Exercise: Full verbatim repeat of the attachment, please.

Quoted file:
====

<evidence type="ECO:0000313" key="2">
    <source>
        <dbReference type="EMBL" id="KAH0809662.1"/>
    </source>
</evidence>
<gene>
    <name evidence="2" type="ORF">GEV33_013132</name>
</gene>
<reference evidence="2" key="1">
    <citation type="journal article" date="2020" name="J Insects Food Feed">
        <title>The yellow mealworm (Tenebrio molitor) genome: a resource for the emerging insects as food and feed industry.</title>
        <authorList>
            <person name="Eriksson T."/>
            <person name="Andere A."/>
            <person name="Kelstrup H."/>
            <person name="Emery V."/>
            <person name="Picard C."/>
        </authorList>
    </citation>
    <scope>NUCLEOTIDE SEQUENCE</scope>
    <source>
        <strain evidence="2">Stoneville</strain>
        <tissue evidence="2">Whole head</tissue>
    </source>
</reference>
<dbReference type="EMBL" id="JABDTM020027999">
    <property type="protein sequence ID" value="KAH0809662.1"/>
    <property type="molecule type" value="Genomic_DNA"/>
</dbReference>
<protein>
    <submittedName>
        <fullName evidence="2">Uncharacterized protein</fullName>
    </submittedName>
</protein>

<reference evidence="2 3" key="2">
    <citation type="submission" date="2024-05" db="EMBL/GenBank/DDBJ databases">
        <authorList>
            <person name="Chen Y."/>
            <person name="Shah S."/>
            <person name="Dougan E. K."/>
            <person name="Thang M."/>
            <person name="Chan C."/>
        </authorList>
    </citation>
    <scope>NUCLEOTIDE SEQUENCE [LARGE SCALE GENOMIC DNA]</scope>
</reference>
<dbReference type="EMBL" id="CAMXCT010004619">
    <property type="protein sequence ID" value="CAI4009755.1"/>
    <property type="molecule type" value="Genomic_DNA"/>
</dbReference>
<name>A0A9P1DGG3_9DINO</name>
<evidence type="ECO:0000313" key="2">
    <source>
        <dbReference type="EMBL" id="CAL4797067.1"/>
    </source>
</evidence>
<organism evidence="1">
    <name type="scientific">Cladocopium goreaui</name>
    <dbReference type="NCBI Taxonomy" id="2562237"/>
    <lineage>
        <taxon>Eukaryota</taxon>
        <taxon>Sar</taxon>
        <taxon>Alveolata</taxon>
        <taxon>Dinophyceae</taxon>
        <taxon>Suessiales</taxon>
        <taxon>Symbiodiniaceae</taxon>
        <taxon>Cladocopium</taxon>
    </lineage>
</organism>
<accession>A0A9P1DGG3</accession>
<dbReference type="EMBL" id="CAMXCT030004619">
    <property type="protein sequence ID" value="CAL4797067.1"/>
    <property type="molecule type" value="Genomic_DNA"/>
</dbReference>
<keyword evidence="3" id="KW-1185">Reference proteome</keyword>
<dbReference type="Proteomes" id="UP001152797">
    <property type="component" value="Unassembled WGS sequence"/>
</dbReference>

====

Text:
<evidence type="ECO:0000313" key="2">
    <source>
        <dbReference type="EMBL" id="KAH0809662.1"/>
    </source>
</evidence>
<gene>
    <name evidence="2" type="ORF">GEV33_013132</name>
</gene>
<reference evidence="2" key="1">
    <citation type="journal article" date="2020" name="J Insects Food Feed">
        <title>The yellow mealworm (Tenebrio molitor) genome: a resource for the emerging insects as food and feed industry.</title>
        <authorList>
            <person name="Eriksson T."/>
            <person name="Andere A."/>
            <person name="Kelstrup H."/>
            <person name="Emery V."/>
            <person name="Picard C."/>
        </authorList>
    </citation>
    <scope>NUCLEOTIDE SEQUENCE</scope>
    <source>
        <strain evidence="2">Stoneville</strain>
        <tissue evidence="2">Whole head</tissue>
    </source>
</reference>
<dbReference type="EMBL" id="JABDTM020027999">
    <property type="protein sequence ID" value="KAH0809662.1"/>
    <property type="molecule type" value="Genomic_DNA"/>
</dbReference>
<protein>
    <submittedName>
        <fullName evidence="2">Uncharacterized protein</fullName>
    </submittedName>
</protein>

<reference evidence="2 3" key="2">
    <citation type="submission" date="2024-05" db="EMBL/GenBank/DDBJ databases">
        <authorList>
            <person name="Chen Y."/>
            <person name="Shah S."/>
            <person name="Dougan E. K."/>
            <person name="Thang M."/>
            <person name="Chan C."/>
        </authorList>
    </citation>
    <scope>NUCLEOTIDE SEQUENCE [LARGE SCALE GENOMIC DNA]</scope>
</reference>
<dbReference type="EMBL" id="CAMXCT010004619">
    <property type="protein sequence ID" value="CAI4009755.1"/>
    <property type="molecule type" value="Genomic_DNA"/>
</dbReference>
<name>A0A9P1DGG3_9DINO</name>
<evidence type="ECO:0000313" key="2">
    <source>
        <dbReference type="EMBL" id="CAL4797067.1"/>
    </source>
</evidence>
<organism evidence="1">
    <name type="scientific">Cladocopium goreaui</name>
    <dbReference type="NCBI Taxonomy" id="2562237"/>
    <lineage>
        <taxon>Eukaryota</taxon>
        <taxon>Sar</taxon>
        <taxon>Alveolata</taxon>
        <taxon>Dinophyceae</taxon>
        <taxon>Suessiales</taxon>
        <taxon>Symbiodiniaceae</taxon>
        <taxon>Cladocopium</taxon>
    </lineage>
</organism>
<accession>A0A9P1DGG3</accession>
<dbReference type="EMBL" id="CAMXCT030004619">
    <property type="protein sequence ID" value="CAL4797067.1"/>
    <property type="molecule type" value="Genomic_DNA"/>
</dbReference>
<keyword evidence="3" id="KW-1185">Reference proteome</keyword>
<dbReference type="Proteomes" id="UP001152797">
    <property type="component" value="Unassembled WGS sequence"/>
</dbReference>